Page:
Over the next decade, two out of every five practicing US physicians will be over the age of 65, according to a report from the Association of American Medical Colleges. It is likely that some of the nation’s clinicians will clearly consider partial retirement within group practice settings.
In an exclusive interview with MDLinx, Anjana Patel, member of the Epstein Becker Green law office in Newark, NJ, shared important perspectives on this subject. She said that group practices should be mindful of partial retirement’s effects on issues such as compensation, governance, and administrative and clinical workloads. She advises incorporating partial retirement considerations into shareholder and operating agreements for physician group practices.
To allow, or forbid, partial retirement?
Group practices first need to decide if they will even permit partial retirements, Patel said, and, if they will, what the necessary eligibility guidelines would be.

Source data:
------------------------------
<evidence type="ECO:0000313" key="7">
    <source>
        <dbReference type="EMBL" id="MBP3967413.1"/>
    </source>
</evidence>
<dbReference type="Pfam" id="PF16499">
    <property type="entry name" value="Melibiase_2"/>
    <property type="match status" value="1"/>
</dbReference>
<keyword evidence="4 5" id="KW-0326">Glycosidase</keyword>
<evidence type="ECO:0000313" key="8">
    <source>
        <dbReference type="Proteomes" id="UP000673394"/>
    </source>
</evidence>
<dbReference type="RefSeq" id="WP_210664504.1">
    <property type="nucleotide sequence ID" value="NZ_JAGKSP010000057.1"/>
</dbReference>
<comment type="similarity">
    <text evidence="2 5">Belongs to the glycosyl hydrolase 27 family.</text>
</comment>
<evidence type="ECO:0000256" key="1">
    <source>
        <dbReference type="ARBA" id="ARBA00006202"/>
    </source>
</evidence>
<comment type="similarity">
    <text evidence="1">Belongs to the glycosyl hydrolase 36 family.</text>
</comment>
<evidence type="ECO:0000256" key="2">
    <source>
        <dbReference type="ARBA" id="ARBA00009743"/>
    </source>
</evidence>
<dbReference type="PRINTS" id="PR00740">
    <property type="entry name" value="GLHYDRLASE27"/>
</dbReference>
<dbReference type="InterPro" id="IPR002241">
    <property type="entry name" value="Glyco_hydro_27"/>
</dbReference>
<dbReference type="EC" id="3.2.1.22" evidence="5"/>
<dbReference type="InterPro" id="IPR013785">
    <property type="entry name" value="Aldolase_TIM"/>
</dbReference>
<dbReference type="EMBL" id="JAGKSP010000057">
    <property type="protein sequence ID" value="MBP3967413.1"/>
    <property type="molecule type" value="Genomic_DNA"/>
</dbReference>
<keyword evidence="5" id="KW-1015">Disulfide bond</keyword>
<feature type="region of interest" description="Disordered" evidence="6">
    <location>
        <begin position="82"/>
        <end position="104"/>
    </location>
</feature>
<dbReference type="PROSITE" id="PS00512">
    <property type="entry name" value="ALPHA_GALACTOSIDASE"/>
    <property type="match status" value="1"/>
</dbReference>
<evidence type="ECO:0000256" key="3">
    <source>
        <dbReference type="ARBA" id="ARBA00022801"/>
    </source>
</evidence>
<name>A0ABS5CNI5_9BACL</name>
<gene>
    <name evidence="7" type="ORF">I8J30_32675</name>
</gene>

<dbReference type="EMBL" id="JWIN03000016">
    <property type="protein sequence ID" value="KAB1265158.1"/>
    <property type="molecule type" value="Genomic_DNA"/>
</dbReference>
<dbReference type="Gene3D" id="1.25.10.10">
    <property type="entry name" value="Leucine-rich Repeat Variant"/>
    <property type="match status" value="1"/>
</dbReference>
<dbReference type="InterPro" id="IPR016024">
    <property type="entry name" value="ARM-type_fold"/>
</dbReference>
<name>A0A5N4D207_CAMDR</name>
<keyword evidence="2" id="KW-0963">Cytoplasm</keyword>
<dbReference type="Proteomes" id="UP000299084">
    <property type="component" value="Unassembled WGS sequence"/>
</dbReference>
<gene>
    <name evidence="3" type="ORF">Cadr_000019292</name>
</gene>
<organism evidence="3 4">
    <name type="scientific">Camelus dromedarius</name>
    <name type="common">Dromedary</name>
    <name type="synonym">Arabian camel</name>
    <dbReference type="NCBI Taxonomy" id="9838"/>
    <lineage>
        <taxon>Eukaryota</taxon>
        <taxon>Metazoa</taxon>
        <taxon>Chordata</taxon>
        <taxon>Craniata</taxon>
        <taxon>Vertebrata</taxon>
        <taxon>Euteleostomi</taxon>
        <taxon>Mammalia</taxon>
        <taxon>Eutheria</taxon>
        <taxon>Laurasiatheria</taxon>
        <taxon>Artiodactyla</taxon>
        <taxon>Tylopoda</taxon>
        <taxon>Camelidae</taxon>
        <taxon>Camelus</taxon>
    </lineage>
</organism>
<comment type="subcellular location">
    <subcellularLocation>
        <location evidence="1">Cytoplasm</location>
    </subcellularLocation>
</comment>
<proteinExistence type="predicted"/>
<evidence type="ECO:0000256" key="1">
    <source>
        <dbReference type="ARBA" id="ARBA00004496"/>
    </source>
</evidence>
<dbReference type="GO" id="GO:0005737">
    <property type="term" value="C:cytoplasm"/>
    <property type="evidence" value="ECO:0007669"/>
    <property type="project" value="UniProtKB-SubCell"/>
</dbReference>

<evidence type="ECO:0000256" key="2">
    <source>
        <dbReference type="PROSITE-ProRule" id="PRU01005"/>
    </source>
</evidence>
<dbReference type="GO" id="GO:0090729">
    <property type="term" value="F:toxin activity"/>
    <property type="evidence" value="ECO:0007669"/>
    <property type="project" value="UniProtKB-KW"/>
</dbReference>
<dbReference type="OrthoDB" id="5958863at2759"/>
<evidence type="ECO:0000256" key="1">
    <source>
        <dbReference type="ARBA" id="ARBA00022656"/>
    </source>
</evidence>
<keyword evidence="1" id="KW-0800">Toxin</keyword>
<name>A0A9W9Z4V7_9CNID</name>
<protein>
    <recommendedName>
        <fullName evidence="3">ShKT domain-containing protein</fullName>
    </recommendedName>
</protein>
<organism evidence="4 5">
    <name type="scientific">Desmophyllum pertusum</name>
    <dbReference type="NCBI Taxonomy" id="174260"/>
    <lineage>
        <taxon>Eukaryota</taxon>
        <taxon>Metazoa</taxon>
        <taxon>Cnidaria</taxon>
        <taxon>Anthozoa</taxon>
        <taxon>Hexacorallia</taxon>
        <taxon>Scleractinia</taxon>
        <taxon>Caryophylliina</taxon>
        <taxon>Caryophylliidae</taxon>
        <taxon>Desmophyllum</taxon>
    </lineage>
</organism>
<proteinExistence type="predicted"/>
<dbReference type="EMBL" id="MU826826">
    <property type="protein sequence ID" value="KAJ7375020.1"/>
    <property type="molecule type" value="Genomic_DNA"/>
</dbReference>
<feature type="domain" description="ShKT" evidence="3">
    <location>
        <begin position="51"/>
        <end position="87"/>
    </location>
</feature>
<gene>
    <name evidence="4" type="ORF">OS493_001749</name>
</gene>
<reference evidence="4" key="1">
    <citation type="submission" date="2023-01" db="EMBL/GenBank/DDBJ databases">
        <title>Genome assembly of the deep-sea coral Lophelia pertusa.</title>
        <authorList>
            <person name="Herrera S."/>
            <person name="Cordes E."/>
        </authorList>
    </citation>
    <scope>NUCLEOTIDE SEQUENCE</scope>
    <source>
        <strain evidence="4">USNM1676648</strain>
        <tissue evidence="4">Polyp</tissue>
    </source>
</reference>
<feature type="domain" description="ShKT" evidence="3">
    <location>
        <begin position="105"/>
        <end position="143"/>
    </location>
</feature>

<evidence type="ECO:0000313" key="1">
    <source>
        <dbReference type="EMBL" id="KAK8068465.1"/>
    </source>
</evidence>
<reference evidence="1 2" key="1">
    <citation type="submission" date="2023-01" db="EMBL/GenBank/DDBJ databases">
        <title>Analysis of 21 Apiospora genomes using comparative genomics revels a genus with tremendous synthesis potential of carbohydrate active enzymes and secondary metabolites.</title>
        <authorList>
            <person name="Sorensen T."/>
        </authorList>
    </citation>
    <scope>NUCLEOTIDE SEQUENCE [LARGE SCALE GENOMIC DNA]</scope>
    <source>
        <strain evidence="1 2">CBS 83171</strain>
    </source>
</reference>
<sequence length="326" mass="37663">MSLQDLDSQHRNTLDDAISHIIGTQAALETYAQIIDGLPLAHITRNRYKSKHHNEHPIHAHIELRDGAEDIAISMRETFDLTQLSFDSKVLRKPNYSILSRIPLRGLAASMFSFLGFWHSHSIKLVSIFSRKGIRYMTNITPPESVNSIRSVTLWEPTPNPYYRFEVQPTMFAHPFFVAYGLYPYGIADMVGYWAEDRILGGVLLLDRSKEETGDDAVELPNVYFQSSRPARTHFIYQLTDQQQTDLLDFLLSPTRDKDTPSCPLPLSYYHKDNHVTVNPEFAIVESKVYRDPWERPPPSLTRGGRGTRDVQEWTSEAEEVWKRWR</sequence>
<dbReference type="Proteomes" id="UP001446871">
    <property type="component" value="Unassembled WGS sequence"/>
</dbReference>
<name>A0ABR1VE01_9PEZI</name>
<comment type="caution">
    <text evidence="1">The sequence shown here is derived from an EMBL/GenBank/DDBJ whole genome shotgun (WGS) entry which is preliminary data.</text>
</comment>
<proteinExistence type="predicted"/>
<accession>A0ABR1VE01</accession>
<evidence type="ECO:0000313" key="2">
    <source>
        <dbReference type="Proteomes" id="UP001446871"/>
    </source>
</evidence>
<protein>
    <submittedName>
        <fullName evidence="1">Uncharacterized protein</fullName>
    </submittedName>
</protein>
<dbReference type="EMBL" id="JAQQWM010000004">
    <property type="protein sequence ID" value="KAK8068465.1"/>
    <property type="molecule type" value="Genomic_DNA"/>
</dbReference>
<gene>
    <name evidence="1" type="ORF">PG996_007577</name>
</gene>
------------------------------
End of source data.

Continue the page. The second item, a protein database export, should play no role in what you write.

“[Some] groups’ mentality is that everybody is equal, and it doesn’t matter if you are a founder or just joined: Basically, everybody works the same [amount], and everybody is compensated the same, and so on,” Patel noted. “From that viewpoint, something like partial retirements may not be something they want to consider.”
However, Patel also said that physician group practices have come to realize they may need to change their mind about partial retirement, considering the significant impact that the coronavirus pandemic has had on the healthcare workforce. Doximity’s 2021 Physician Compensation Report found that more than 70% of physicians felt overworked during the pandemic, and 21% were considering early retirement.